Herd Behavior and the Housing Bubble

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Herd Behavior and the Housing Bubble
It is sometimes easy to forget that humans are not unlike
other animals. Economist John Maynard Keynes recognized
this when he commented, “Most, probably, of our
decisions to do something positive, the full consequences
of which will be drawn out over many days to come, can
only be taken as the result of animal spirits—a spontaneous
urge to action rather than inaction, and not as the
outcome of a weighted average of quantitative benefits
multiplied by quantitative probabilities.”
Such “animal spirits” are particularly dangerous at the
collective level. One animal’s decision to charge over a
cliff is a tragedy for the animal, but it may also lead the
entire herd over the cliff.
You may be wondering how this is applicable to organizational
behavior. Consider the recent housing bubble
and its subsequent and enduring collapse, or the dot-com
implosion of the turn of the century. As housing prices
rose ever higher, people discounted risk. Homeowners
and investors rushed to buy properties because everyone
else was doing it. Banks rushed to provide loans with little
due diligence because, well, everyone else was doing it.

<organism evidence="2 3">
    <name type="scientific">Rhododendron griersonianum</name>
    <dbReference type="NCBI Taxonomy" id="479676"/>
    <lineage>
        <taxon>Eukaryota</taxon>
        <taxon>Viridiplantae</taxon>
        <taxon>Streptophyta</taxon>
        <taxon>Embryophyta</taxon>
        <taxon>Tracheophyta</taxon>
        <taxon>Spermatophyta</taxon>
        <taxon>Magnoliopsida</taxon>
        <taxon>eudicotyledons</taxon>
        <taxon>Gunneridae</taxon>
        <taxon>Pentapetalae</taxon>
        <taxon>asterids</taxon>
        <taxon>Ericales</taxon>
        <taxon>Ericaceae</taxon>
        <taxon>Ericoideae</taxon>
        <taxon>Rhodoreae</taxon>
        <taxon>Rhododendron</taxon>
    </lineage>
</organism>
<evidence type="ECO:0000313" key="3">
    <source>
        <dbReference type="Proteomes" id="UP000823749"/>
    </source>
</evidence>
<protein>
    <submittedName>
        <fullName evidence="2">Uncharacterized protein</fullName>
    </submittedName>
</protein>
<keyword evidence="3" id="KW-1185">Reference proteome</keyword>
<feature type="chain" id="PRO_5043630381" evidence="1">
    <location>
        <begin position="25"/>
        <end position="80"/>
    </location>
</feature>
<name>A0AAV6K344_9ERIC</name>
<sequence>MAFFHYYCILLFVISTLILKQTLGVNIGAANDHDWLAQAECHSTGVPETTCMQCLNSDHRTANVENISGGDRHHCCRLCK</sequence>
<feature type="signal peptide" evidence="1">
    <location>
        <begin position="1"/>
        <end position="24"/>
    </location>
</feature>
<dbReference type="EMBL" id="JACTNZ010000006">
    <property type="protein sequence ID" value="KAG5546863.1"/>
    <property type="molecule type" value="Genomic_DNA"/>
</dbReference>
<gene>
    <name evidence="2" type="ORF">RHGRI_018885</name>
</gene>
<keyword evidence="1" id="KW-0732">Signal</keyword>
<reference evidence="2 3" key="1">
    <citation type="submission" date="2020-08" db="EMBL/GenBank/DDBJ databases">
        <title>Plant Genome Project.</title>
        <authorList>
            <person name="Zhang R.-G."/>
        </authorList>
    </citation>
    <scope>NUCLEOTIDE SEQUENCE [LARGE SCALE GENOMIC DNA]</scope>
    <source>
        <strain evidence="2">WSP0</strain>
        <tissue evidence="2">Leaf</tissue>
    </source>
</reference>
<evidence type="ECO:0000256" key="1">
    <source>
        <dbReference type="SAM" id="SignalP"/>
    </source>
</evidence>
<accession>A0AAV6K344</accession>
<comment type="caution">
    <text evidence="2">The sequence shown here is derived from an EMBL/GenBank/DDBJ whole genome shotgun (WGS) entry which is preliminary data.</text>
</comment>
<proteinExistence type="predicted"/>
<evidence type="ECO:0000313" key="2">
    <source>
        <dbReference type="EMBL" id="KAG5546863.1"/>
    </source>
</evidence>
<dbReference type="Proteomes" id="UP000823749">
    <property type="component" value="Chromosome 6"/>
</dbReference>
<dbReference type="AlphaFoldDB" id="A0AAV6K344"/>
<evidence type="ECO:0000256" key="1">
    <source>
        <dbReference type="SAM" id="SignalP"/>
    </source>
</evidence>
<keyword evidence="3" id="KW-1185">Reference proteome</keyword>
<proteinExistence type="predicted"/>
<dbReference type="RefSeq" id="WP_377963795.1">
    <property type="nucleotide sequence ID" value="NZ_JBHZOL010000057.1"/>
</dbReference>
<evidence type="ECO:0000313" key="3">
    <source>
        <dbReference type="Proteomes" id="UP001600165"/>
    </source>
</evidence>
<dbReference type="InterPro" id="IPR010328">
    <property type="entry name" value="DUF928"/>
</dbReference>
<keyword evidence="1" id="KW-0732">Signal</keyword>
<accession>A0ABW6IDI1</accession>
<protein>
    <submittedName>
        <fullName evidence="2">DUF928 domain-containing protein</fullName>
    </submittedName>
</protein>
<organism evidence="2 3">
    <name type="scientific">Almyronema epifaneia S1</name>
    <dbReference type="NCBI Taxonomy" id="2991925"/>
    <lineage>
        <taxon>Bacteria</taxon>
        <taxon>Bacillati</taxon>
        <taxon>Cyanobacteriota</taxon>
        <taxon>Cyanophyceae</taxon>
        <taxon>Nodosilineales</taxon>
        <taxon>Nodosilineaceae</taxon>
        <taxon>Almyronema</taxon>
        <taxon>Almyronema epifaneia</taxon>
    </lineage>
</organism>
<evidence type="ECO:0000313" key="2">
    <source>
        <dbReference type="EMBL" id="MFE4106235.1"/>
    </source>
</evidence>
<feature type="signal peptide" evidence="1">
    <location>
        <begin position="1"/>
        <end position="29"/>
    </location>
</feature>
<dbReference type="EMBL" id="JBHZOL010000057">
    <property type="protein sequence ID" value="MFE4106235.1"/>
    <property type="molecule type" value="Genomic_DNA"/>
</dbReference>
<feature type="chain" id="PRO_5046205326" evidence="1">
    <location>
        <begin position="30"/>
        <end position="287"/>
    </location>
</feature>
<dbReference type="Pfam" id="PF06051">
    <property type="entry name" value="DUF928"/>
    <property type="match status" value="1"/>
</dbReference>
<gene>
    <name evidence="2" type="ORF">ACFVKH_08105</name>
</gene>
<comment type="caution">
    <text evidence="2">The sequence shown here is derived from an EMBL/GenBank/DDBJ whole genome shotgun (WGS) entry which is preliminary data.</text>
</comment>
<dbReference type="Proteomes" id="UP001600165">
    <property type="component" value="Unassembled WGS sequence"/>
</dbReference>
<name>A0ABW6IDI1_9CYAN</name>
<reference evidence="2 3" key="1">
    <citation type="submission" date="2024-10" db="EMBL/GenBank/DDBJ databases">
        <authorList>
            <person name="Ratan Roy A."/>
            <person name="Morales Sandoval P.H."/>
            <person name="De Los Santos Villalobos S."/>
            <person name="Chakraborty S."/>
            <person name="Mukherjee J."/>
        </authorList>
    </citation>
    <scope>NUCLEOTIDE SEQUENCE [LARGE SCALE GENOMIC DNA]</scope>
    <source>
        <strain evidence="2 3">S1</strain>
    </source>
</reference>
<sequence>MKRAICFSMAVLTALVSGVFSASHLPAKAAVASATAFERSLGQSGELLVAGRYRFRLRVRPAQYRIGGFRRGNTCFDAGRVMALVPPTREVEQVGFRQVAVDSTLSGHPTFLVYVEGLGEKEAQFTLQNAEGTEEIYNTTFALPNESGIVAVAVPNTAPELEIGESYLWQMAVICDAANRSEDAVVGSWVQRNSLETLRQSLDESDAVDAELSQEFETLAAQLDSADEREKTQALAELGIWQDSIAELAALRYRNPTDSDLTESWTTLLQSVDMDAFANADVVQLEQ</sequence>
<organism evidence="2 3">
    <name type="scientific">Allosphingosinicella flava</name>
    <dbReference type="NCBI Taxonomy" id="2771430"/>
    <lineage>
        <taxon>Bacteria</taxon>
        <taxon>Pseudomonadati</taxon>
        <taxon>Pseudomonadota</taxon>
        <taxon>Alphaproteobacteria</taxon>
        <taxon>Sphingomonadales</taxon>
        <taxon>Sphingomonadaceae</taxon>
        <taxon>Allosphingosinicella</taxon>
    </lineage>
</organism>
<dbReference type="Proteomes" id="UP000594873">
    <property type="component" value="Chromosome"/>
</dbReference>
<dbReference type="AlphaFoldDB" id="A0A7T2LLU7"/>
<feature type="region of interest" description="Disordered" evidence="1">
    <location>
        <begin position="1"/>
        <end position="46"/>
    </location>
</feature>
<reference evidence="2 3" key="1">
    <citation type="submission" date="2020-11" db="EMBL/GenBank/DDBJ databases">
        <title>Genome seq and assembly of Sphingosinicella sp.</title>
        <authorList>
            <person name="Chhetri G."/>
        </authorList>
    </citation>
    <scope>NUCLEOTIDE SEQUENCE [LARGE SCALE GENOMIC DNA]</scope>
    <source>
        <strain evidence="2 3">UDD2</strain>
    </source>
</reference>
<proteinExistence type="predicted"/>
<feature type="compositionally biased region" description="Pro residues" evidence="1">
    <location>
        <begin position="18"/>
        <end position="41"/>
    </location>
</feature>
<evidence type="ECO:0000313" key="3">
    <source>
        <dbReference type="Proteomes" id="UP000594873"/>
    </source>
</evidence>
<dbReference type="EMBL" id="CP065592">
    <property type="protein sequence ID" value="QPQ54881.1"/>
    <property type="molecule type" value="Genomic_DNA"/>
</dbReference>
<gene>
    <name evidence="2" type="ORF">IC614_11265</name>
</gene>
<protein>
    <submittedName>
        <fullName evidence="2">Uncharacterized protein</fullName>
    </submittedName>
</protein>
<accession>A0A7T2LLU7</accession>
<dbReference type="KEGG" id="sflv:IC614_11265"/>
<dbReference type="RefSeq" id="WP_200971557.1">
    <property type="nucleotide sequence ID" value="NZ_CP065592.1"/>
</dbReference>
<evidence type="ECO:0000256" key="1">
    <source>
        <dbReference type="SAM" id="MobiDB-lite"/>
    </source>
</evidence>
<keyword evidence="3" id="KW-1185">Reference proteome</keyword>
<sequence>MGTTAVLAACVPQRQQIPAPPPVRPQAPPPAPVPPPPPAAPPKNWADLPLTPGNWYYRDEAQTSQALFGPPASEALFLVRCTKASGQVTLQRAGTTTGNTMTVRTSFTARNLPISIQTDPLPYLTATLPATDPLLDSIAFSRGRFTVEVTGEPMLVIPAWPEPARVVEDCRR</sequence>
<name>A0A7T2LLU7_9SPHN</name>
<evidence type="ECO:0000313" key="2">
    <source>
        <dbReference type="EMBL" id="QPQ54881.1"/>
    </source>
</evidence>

“Banks didn’t want to get left behind. Everybody lowered
their underwriting standards, no matter who they are,”
said Regions Bank executive Michael Menk. “As bankers
that’s who we are; we follow the herd.” Similar problems
led to a run up in prices for internet-based companies
during the early twenty-first century, and some wonder
whether the current valuations of social networking sites
are following a similar trend of overpricing.
Yale Economist Robert Shiller called this “herd behavior”
and cited research showing people often rely heavily
on the behavior of groups in formulating decisions about
what they should do. A recent study in behavioral finance
confirmed herd behavior in investment decisions and
showed that analysts were especially likely to follow other
analysts’ behavior when they had private information that
was less accurate or reliable.
1. Some research suggests herd behavior increases as
the size of the group increases. Why do you think this
might be the case?
2. One researcher argues that “pack behavior” comes
about because it has benefits. What is the upside of
such behavior?
3. Shiller argues that herd behavior can go both ways: It
explains the housing bubble, but it also explains the
bust. As he notes, “Rational individuals become excessively
pessimistic as they see others bidding down
home prices to abnormally low levels.” Do you agree
with Shiller?
4. How might organizations combat the problems resulting
from herd behavior?